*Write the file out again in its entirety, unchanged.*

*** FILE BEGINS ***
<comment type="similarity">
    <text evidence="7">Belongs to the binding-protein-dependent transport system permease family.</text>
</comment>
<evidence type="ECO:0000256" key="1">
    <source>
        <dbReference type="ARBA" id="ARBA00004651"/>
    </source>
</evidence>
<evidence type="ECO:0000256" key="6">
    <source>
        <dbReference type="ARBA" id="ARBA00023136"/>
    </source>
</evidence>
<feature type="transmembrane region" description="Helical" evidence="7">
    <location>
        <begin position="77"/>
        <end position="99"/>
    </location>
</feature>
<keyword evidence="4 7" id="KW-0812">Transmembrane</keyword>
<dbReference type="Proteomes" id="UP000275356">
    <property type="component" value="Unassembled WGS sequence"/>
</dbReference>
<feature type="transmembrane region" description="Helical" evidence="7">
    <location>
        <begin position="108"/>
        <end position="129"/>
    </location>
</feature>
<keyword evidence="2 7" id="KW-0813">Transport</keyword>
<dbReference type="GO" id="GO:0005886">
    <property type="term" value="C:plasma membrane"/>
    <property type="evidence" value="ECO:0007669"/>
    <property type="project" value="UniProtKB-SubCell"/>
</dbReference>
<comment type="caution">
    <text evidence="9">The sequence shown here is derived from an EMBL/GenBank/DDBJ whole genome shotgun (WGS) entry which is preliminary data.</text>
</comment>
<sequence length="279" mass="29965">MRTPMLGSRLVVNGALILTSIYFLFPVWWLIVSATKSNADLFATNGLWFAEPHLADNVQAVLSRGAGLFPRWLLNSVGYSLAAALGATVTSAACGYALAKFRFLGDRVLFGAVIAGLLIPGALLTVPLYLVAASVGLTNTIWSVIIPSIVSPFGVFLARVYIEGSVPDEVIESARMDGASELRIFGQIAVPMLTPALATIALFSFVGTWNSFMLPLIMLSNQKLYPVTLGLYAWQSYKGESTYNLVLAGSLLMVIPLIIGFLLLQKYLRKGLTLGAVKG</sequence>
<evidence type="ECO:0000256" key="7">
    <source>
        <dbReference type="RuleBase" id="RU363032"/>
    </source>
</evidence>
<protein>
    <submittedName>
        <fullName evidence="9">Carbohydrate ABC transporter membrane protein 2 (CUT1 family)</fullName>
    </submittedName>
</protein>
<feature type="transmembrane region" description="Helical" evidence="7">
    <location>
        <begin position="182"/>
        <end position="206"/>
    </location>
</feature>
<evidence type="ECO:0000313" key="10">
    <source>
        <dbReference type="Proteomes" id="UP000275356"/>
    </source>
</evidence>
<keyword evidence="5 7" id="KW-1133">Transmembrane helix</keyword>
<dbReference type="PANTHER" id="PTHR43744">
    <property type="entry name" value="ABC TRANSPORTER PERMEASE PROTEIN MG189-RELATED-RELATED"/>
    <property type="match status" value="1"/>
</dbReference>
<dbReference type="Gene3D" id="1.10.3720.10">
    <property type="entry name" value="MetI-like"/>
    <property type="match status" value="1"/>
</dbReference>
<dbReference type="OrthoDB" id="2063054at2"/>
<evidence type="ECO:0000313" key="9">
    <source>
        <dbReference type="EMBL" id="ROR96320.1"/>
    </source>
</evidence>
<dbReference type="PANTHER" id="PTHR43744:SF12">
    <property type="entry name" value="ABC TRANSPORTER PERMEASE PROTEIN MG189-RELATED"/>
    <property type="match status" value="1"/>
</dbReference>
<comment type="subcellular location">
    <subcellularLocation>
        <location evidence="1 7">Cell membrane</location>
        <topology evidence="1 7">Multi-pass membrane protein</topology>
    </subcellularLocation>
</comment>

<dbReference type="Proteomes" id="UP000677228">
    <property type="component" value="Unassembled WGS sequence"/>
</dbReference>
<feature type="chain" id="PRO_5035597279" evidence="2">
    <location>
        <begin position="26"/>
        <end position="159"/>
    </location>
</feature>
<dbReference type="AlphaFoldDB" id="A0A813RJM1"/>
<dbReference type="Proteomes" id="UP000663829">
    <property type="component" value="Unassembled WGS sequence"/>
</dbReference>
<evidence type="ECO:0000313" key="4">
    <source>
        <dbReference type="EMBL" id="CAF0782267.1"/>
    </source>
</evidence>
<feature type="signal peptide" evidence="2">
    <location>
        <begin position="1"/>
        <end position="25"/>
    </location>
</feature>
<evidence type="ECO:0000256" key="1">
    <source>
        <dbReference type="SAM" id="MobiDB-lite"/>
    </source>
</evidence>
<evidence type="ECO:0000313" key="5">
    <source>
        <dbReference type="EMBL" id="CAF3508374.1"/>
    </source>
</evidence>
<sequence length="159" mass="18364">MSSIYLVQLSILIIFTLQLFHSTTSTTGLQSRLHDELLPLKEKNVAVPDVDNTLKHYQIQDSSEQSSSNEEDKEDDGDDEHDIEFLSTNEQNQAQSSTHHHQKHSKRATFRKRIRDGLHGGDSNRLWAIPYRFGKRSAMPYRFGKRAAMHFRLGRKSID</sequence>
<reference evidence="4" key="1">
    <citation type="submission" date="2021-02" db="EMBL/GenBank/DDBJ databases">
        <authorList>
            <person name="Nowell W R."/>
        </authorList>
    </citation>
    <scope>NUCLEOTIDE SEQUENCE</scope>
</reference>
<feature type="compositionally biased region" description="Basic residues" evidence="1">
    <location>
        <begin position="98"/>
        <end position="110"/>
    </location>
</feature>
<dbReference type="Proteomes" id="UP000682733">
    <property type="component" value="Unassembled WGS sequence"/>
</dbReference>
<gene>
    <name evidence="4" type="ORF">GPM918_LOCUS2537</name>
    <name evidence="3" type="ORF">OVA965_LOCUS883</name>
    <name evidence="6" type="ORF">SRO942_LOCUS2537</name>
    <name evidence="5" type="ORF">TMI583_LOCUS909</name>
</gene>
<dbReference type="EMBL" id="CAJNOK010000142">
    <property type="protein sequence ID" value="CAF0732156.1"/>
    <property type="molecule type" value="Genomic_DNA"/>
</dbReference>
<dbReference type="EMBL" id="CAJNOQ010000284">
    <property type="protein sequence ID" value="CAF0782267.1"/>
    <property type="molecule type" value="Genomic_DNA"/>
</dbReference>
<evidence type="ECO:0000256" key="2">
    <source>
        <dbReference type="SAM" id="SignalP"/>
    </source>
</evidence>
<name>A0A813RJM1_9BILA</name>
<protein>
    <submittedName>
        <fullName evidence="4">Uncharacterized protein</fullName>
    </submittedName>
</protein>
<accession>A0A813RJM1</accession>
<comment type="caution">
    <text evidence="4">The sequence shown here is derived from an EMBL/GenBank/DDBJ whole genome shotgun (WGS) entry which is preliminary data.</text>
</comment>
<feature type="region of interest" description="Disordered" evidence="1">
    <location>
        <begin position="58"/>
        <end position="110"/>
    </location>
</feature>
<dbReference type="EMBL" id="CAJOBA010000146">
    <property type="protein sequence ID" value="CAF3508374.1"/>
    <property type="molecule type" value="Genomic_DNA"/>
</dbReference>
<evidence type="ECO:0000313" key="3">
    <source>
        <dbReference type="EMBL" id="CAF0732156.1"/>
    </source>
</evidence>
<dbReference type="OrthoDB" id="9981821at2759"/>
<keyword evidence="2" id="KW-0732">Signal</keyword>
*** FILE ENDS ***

<comment type="similarity">
    <text evidence="7">Belongs to the binding-protein-dependent transport system permease family.</text>
</comment>
<evidence type="ECO:0000256" key="1">
    <source>
        <dbReference type="ARBA" id="ARBA00004651"/>
    </source>
</evidence>
<evidence type="ECO:0000256" key="6">
    <source>
        <dbReference type="ARBA" id="ARBA00023136"/>
    </source>
</evidence>
<feature type="transmembrane region" description="Helical" evidence="7">
    <location>
        <begin position="77"/>
        <end position="99"/>
    </location>
</feature>
<keyword evidence="4 7" id="KW-0812">Transmembrane</keyword>
<dbReference type="Proteomes" id="UP000275356">
    <property type="component" value="Unassembled WGS sequence"/>
</dbReference>
<feature type="transmembrane region" description="Helical" evidence="7">
    <location>
        <begin position="108"/>
        <end position="129"/>
    </location>
</feature>
<keyword evidence="2 7" id="KW-0813">Transport</keyword>
<dbReference type="GO" id="GO:0005886">
    <property type="term" value="C:plasma membrane"/>
    <property type="evidence" value="ECO:0007669"/>
    <property type="project" value="UniProtKB-SubCell"/>
</dbReference>
<comment type="caution">
    <text evidence="9">The sequence shown here is derived from an EMBL/GenBank/DDBJ whole genome shotgun (WGS) entry which is preliminary data.</text>
</comment>
<sequence length="279" mass="29965">MRTPMLGSRLVVNGALILTSIYFLFPVWWLIVSATKSNADLFATNGLWFAEPHLADNVQAVLSRGAGLFPRWLLNSVGYSLAAALGATVTSAACGYALAKFRFLGDRVLFGAVIAGLLIPGALLTVPLYLVAASVGLTNTIWSVIIPSIVSPFGVFLARVYIEGSVPDEVIESARMDGASELRIFGQIAVPMLTPALATIALFSFVGTWNSFMLPLIMLSNQKLYPVTLGLYAWQSYKGESTYNLVLAGSLLMVIPLIIGFLLLQKYLRKGLTLGAVKG</sequence>
<evidence type="ECO:0000256" key="7">
    <source>
        <dbReference type="RuleBase" id="RU363032"/>
    </source>
</evidence>
<protein>
    <submittedName>
        <fullName evidence="9">Carbohydrate ABC transporter membrane protein 2 (CUT1 family)</fullName>
    </submittedName>
</protein>
<feature type="transmembrane region" description="Helical" evidence="7">
    <location>
        <begin position="182"/>
        <end position="206"/>
    </location>
</feature>
<evidence type="ECO:0000313" key="10">
    <source>
        <dbReference type="Proteomes" id="UP000275356"/>
    </source>
</evidence>
<keyword evidence="5 7" id="KW-1133">Transmembrane helix</keyword>
<dbReference type="PANTHER" id="PTHR43744">
    <property type="entry name" value="ABC TRANSPORTER PERMEASE PROTEIN MG189-RELATED-RELATED"/>
    <property type="match status" value="1"/>
</dbReference>
<dbReference type="Gene3D" id="1.10.3720.10">
    <property type="entry name" value="MetI-like"/>
    <property type="match status" value="1"/>
</dbReference>
<dbReference type="OrthoDB" id="2063054at2"/>
<evidence type="ECO:0000313" key="9">
    <source>
        <dbReference type="EMBL" id="ROR96320.1"/>
    </source>
</evidence>
<dbReference type="PANTHER" id="PTHR43744:SF12">
    <property type="entry name" value="ABC TRANSPORTER PERMEASE PROTEIN MG189-RELATED"/>
    <property type="match status" value="1"/>
</dbReference>
<comment type="subcellular location">
    <subcellularLocation>
        <location evidence="1 7">Cell membrane</location>
        <topology evidence="1 7">Multi-pass membrane protein</topology>
    </subcellularLocation>
</comment>

<dbReference type="Proteomes" id="UP000677228">
    <property type="component" value="Unassembled WGS sequence"/>
</dbReference>
<feature type="chain" id="PRO_5035597279" evidence="2">
    <location>
        <begin position="26"/>
        <end position="159"/>
    </location>
</feature>
<dbReference type="AlphaFoldDB" id="A0A813RJM1"/>
<dbReference type="Proteomes" id="UP000663829">
    <property type="component" value="Unassembled WGS sequence"/>
</dbReference>
<evidence type="ECO:0000313" key="4">
    <source>
        <dbReference type="EMBL" id="CAF0782267.1"/>
    </source>
</evidence>
<feature type="signal peptide" evidence="2">
    <location>
        <begin position="1"/>
        <end position="25"/>
    </location>
</feature>
<evidence type="ECO:0000256" key="1">
    <source>
        <dbReference type="SAM" id="MobiDB-lite"/>
    </source>
</evidence>
<evidence type="ECO:0000313" key="5">
    <source>
        <dbReference type="EMBL" id="CAF3508374.1"/>
    </source>
</evidence>
<sequence length="159" mass="18364">MSSIYLVQLSILIIFTLQLFHSTTSTTGLQSRLHDELLPLKEKNVAVPDVDNTLKHYQIQDSSEQSSSNEEDKEDDGDDEHDIEFLSTNEQNQAQSSTHHHQKHSKRATFRKRIRDGLHGGDSNRLWAIPYRFGKRSAMPYRFGKRAAMHFRLGRKSID</sequence>
<reference evidence="4" key="1">
    <citation type="submission" date="2021-02" db="EMBL/GenBank/DDBJ databases">
        <authorList>
            <person name="Nowell W R."/>
        </authorList>
    </citation>
    <scope>NUCLEOTIDE SEQUENCE</scope>
</reference>
<feature type="compositionally biased region" description="Basic residues" evidence="1">
    <location>
        <begin position="98"/>
        <end position="110"/>
    </location>
</feature>
<dbReference type="Proteomes" id="UP000682733">
    <property type="component" value="Unassembled WGS sequence"/>
</dbReference>
<gene>
    <name evidence="4" type="ORF">GPM918_LOCUS2537</name>
    <name evidence="3" type="ORF">OVA965_LOCUS883</name>
    <name evidence="6" type="ORF">SRO942_LOCUS2537</name>
    <name evidence="5" type="ORF">TMI583_LOCUS909</name>
</gene>
<dbReference type="EMBL" id="CAJNOK010000142">
    <property type="protein sequence ID" value="CAF0732156.1"/>
    <property type="molecule type" value="Genomic_DNA"/>
</dbReference>
<dbReference type="EMBL" id="CAJNOQ010000284">
    <property type="protein sequence ID" value="CAF0782267.1"/>
    <property type="molecule type" value="Genomic_DNA"/>
</dbReference>
<evidence type="ECO:0000256" key="2">
    <source>
        <dbReference type="SAM" id="SignalP"/>
    </source>
</evidence>
<name>A0A813RJM1_9BILA</name>
<protein>
    <submittedName>
        <fullName evidence="4">Uncharacterized protein</fullName>
    </submittedName>
</protein>
<accession>A0A813RJM1</accession>
<comment type="caution">
    <text evidence="4">The sequence shown here is derived from an EMBL/GenBank/DDBJ whole genome shotgun (WGS) entry which is preliminary data.</text>
</comment>
<feature type="region of interest" description="Disordered" evidence="1">
    <location>
        <begin position="58"/>
        <end position="110"/>
    </location>
</feature>
<dbReference type="EMBL" id="CAJOBA010000146">
    <property type="protein sequence ID" value="CAF3508374.1"/>
    <property type="molecule type" value="Genomic_DNA"/>
</dbReference>
<evidence type="ECO:0000313" key="3">
    <source>
        <dbReference type="EMBL" id="CAF0732156.1"/>
    </source>
</evidence>
<dbReference type="OrthoDB" id="9981821at2759"/>
<keyword evidence="2" id="KW-0732">Signal</keyword>